In his commentary on passages addressing “The Four Sublime States” (in the thirteenth “Digha Nikaya”, a compilation of the Buddha’s discourses), the German Theravada monk Nyanaponika Thera writes of living guided by a Love that is “comforting coolness to those who burn with the fire of suffering….that is life-giving warmth to those abandoned in the cold desert of loneliness, to those who are shivering in the frost of a loveless world; to those whose hearts have become as if empty and dry by the repeated calls for help, by deepest despair.”
We hear the voice of the Buddha from centuries ago, encouraging us to embrace “all beings, knowing well that we all are fellow wayfarers….that we all are overcome by the same law of suffering.”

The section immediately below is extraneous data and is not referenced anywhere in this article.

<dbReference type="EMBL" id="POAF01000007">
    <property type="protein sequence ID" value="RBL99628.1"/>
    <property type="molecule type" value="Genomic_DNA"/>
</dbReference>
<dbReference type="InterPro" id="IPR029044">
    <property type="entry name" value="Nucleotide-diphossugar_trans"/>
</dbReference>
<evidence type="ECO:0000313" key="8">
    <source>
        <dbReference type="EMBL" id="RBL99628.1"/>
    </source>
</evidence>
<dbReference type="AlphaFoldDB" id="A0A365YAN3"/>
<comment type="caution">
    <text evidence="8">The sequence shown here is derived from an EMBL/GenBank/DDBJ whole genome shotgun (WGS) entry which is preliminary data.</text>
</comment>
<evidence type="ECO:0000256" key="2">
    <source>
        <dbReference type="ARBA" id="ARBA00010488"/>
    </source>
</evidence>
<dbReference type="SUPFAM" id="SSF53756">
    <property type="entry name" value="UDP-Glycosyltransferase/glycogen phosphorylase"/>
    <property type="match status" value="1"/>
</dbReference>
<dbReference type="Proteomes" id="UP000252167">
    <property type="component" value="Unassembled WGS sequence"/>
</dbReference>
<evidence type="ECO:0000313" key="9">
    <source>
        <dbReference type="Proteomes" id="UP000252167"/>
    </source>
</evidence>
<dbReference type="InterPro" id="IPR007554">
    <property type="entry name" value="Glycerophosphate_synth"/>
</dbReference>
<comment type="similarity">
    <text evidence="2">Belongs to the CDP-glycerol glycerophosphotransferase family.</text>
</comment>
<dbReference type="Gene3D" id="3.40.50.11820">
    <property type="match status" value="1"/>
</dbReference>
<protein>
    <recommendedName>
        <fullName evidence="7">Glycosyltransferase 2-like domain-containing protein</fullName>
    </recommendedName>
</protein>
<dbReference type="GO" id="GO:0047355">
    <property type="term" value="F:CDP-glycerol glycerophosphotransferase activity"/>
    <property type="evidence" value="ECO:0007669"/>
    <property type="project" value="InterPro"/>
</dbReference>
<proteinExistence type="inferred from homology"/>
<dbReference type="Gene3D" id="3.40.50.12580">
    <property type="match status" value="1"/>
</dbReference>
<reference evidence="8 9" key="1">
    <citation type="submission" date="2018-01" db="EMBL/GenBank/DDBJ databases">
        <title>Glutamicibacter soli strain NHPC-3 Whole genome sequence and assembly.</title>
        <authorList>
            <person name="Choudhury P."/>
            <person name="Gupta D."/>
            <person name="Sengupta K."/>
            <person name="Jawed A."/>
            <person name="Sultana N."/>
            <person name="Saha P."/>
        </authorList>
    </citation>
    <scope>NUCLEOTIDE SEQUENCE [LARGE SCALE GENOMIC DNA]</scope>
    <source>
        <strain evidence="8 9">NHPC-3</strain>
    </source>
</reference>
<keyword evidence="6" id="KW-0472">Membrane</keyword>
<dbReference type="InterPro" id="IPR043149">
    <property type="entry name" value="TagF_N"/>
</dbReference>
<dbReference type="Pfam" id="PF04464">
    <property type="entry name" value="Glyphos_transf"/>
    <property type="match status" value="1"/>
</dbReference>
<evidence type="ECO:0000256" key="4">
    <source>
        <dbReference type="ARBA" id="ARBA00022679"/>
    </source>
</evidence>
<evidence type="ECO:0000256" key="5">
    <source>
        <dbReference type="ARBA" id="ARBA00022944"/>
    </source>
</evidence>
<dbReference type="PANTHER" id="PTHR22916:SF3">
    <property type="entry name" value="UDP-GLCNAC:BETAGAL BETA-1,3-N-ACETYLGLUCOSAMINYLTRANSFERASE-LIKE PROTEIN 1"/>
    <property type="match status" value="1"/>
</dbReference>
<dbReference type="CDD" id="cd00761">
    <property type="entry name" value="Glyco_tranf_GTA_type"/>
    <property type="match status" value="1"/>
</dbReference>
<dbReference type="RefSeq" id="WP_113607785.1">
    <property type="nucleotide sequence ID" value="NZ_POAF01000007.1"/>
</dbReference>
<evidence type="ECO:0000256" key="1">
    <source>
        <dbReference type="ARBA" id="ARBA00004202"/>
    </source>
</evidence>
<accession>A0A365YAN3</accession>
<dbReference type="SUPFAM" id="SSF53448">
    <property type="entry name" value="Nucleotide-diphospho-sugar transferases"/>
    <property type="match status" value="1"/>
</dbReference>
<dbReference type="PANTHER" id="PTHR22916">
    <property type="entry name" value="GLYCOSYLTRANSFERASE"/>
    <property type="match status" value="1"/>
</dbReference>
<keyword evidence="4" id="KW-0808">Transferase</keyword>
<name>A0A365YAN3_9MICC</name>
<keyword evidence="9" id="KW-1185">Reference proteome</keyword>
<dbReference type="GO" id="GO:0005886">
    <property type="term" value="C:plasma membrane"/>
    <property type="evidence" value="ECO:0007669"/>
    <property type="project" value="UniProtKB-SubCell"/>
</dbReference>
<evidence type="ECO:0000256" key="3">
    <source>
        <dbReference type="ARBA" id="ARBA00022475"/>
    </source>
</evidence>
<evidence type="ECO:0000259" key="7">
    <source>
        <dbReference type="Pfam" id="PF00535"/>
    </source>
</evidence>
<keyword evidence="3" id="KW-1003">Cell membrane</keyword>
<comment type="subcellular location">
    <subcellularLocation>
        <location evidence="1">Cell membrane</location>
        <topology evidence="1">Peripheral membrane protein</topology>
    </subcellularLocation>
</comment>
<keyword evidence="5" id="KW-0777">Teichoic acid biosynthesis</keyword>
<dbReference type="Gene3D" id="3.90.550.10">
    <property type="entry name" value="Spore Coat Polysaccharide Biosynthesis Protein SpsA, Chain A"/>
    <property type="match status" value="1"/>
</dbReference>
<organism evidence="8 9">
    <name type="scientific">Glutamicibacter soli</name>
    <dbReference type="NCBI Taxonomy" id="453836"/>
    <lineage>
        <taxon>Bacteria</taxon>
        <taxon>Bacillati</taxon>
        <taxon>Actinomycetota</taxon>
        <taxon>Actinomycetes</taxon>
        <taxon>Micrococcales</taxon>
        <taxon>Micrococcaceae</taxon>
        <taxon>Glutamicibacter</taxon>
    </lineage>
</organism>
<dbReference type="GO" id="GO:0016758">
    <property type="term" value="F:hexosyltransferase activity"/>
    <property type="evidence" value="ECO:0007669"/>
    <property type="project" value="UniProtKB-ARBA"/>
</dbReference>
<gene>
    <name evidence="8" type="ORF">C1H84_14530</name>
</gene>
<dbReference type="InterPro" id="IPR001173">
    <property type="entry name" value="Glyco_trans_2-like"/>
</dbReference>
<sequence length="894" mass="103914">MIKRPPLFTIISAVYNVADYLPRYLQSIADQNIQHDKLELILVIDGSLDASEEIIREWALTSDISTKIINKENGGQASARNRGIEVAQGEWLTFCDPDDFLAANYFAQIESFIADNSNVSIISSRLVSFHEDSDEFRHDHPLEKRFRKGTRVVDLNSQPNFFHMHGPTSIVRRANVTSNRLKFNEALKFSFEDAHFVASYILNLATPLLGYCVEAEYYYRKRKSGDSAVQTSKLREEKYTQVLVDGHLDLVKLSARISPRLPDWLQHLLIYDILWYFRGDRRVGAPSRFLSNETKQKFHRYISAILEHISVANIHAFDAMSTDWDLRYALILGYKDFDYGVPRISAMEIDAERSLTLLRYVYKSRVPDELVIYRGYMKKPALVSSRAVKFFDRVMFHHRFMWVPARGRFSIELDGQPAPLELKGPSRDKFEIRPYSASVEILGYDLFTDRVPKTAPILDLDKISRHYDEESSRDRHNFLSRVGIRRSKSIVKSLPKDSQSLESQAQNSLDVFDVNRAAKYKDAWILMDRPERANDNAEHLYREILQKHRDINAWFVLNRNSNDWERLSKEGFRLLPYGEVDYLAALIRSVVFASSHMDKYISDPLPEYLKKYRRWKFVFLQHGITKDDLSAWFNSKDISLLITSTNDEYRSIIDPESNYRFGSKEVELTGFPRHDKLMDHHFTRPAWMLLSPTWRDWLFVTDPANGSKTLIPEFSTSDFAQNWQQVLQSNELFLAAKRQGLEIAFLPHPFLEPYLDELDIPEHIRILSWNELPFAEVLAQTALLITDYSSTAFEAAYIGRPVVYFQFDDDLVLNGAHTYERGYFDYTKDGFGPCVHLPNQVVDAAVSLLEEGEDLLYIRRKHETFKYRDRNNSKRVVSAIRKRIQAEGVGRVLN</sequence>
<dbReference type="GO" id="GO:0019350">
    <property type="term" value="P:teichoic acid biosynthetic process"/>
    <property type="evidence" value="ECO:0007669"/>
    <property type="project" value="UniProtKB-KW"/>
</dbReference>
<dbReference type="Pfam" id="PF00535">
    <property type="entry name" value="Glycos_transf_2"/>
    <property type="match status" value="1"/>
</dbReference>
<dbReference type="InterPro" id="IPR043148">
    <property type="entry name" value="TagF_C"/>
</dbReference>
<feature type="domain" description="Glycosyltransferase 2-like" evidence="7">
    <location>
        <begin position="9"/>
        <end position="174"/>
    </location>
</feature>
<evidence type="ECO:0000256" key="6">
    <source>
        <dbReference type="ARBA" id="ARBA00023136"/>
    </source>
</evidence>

In the 2010 book “Tattoos on the Heart: The Power of Boundless Compassion”, Father Gregory Boyle, whose life-work has healed and rehabilitated thousands of troubled young people, writes: “Ruskin’s comment that you can get someone to remove his coat more surely with a warm, gentle sun than with a cold, blistering wind is particularly apt. Meeting the world with a loving heart will determine what we find there.”
Earlier in this passage, he gifts us a gem.
“There is no force in the world better able to alter anything from its course than love.”